20. Life history correlates of fecal bacterial species richness in a wild population of the blue tit Cyanistes caeruleus

    PubMed Central

    Benskin, Clare McW H; Rhodes, Glenn; Pickup, Roger W; Mainwaring, Mark C; Wilson, Kenneth; Hartley, Ian R

    2015-01-01

    Very little is known about the normal gastrointestinal flora of wild birds, or how it might affect or reflect the host's life-history traits. The aim of this study was to survey the species richness of bacteria in the feces of a wild population of blue tits Cyanistes caeruleus and to explore the relationships between bacterial species richness and various life-history traits, such as age, sex, and reproductive success. Using PCR-TGGE, 55 operational taxonomic units (OTUs) were identified in blue tit feces. DNA sequencing revealed that the 16S rRNA gene was amplified from a diverse range of bacteria, including those that shared closest homology with Bacillus licheniformis, Campylobacter lari, Pseudomonas spp., and Salmonella spp. For adults, there was a significant negative relationship between bacterial species richness and the likelihood of being detected alive the following breeding season; bacterial richness was consistent across years but declined through the breeding season; and breeding pairs had significantly more similar bacterial richness than expected by chance alone. Reduced adult survival was correlated with the presence of an OTU most closely resembling C. lari; enhanced adult survival was associated with an OTU most similar to Arthrobacter spp. For nestlings, there was no significant change in bacterial species richness between the first and second week after hatching, and nestlings sharing the same nest had significantly more similar bacterial richness. Collectively, these results provide compelling evidence that bacterial species richness was associated with several aspects of the life history of their hosts. PMID:25750710

  1. PLANT MICROBIOME. Salicylic acid modulates colonization of the root microbiome by specific bacterial taxa.

    PubMed

    Lebeis, Sarah L; Paredes, Sur Herrera; Lundberg, Derek S; Breakfield, Natalie; Gehring, Jase; McDonald, Meredith; Malfatti, Stephanie; Glavina del Rio, Tijana; Jones, Corbin D; Tringe, Susannah G; Dangl, Jeffery L

    2015-08-21

    Immune systems distinguish "self" from "nonself" to maintain homeostasis and must differentially gate access to allow colonization by potentially beneficial, nonpathogenic microbes. Plant roots grow within extremely diverse soil microbial communities but assemble a taxonomically limited root-associated microbiome. We grew isogenic Arabidopsis thaliana mutants with altered immune systems in a wild soil and also in recolonization experiments with a synthetic bacterial community. We established that biosynthesis of, and signaling dependent on, the foliar defense phytohormone salicylic acid is required to assemble a normal root microbiome. Salicylic acid modulates colonization of the root by specific bacterial families. Thus, plant immune signaling drives selection from the available microbial communities to sculpt the root microbiome. PMID:26184915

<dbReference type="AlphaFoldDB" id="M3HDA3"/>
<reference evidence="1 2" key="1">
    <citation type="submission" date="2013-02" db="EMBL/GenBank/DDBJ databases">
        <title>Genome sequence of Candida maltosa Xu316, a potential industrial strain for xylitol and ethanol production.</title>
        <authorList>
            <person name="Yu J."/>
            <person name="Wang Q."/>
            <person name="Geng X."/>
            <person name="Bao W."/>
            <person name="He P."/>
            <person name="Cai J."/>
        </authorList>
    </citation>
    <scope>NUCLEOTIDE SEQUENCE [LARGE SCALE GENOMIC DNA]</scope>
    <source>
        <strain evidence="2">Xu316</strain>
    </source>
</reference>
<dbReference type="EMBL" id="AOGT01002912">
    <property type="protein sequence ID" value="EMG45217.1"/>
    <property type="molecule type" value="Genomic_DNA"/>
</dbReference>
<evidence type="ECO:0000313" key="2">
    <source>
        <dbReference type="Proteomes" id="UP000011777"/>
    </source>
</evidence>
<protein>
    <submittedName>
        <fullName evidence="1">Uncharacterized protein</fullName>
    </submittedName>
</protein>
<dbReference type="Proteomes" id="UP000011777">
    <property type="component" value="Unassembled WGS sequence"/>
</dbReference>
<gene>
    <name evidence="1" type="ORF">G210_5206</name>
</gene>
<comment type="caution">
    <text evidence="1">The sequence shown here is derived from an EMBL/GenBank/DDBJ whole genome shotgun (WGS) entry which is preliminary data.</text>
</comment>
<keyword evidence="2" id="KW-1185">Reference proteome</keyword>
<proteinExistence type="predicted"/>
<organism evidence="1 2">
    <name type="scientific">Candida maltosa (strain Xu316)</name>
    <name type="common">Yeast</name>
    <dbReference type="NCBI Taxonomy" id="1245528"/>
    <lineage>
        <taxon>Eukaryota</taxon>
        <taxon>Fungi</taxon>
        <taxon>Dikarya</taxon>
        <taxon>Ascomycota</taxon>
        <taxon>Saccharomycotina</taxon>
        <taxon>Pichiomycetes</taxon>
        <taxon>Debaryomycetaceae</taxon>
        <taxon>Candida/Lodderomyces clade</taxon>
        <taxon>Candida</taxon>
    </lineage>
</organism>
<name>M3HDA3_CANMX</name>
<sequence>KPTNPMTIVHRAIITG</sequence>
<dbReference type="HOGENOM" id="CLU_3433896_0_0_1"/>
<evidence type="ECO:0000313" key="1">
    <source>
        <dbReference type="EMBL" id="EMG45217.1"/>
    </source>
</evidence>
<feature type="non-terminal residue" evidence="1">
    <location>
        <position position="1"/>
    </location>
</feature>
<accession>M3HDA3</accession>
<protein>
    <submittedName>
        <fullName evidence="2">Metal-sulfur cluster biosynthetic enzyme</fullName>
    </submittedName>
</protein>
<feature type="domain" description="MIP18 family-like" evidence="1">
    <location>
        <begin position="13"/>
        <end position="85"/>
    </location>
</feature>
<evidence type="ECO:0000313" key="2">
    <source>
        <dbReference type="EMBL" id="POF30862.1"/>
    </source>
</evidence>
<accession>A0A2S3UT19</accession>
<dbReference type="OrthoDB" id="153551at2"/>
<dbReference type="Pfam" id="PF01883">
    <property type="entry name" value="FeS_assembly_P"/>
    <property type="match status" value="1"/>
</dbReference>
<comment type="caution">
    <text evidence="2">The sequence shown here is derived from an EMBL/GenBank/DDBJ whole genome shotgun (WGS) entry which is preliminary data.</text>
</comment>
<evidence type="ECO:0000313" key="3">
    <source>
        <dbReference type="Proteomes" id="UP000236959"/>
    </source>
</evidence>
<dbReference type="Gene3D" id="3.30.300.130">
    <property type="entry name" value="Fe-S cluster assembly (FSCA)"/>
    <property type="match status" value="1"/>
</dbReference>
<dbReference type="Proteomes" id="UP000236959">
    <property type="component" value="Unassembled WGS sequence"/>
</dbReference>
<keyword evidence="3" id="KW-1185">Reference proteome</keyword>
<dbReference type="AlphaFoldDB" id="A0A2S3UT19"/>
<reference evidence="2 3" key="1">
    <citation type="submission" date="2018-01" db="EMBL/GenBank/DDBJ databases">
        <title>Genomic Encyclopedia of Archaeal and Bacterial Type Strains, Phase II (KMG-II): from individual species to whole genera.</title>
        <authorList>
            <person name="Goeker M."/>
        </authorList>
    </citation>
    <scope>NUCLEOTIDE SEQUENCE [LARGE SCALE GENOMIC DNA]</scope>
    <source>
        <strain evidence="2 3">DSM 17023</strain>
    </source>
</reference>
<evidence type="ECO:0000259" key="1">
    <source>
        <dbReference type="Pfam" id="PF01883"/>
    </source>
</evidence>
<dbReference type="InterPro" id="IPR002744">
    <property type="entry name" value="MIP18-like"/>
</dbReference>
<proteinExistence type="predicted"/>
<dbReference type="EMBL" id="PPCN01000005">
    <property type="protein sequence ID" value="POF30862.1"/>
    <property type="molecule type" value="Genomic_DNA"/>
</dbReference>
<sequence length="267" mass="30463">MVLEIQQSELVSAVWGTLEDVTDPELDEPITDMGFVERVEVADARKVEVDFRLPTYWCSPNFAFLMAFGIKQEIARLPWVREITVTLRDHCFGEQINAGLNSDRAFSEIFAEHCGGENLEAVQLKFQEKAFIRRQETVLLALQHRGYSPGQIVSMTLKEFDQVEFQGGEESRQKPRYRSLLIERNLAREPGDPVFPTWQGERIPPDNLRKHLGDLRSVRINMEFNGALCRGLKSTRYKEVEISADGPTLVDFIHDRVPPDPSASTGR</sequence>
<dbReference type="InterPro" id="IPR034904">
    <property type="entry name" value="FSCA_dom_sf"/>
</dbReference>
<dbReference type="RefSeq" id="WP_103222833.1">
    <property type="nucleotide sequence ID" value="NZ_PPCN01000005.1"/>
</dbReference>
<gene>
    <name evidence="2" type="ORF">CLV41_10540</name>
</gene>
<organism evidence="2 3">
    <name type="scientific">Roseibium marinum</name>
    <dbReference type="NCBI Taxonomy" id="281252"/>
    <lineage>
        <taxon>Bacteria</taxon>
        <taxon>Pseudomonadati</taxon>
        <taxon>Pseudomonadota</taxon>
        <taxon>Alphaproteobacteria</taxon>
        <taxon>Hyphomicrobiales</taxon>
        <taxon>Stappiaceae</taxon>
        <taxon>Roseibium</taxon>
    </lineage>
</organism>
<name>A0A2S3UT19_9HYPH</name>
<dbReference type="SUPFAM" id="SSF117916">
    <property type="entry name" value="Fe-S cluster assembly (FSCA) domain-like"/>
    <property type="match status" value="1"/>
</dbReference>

2. Bacterial species and their associations with acute and chronic mastitis in suckler ewes.

    PubMed

    Smith, E M; Willis, Z N; Blakeley, M; Lovatt, F; Purdy, K J; Green, L E

    2015-10-01

    Acute mastitis in suckler ewes is often detected because of systemic signs such as anorexia or lameness, whereas chronic mastitis, characterized by intramammary abscesses with no systemic disease, is typically detected when ewes are inspected before mating. The aims of the current study were to identify the species and strains of culturable bacteria associated with acutely diseased, chronically diseased, and unaffected mammary glands to investigate whether species and strains vary by state. To investigate acute mastitis, 28 milk samples were obtained from both glands of 14 ewes with acute mastitis in one gland only. To investigate chronic mastitis, 16 ovine udders were obtained from 2 abattoirs; milk was aspirated from the 32 glands where possible, and the udders were sectioned to expose intramammary abscesses, which were swab sampled. All milk and swab samples were cultured aerobically. In total, 37 bacterial species were identified, 4 from acute mastitis, 26 from chronic mastitis, and 8 from apparently healthy glands. In chronic mastitis, the overall coincidence index of overlap of species detected in intramammary abscesses and milk was 0.60, reducing to 0.36 within individual glands, indicating a high degree of species overlap in milk and abscesses overall, but less overlap within specific glands. Staphylococcus aureus was detected frequently in all sample types; it was isolated from 10/14 glands with acute mastitis. In 5 ewes, closely related strains were present in both affected and unaffected glands. In chronic mastitis, closely related Staphylococcus aureus strains were detected in milk and abscesses from the same gland. PMID:26277313

  3. Three R's of bacterial evolution: how replication, repair, and recombination frame the origin of species.

    PubMed

    Brown, E W; LeClerc, J E; Kotewicz, M L; Cebula, T A

    2001-01-01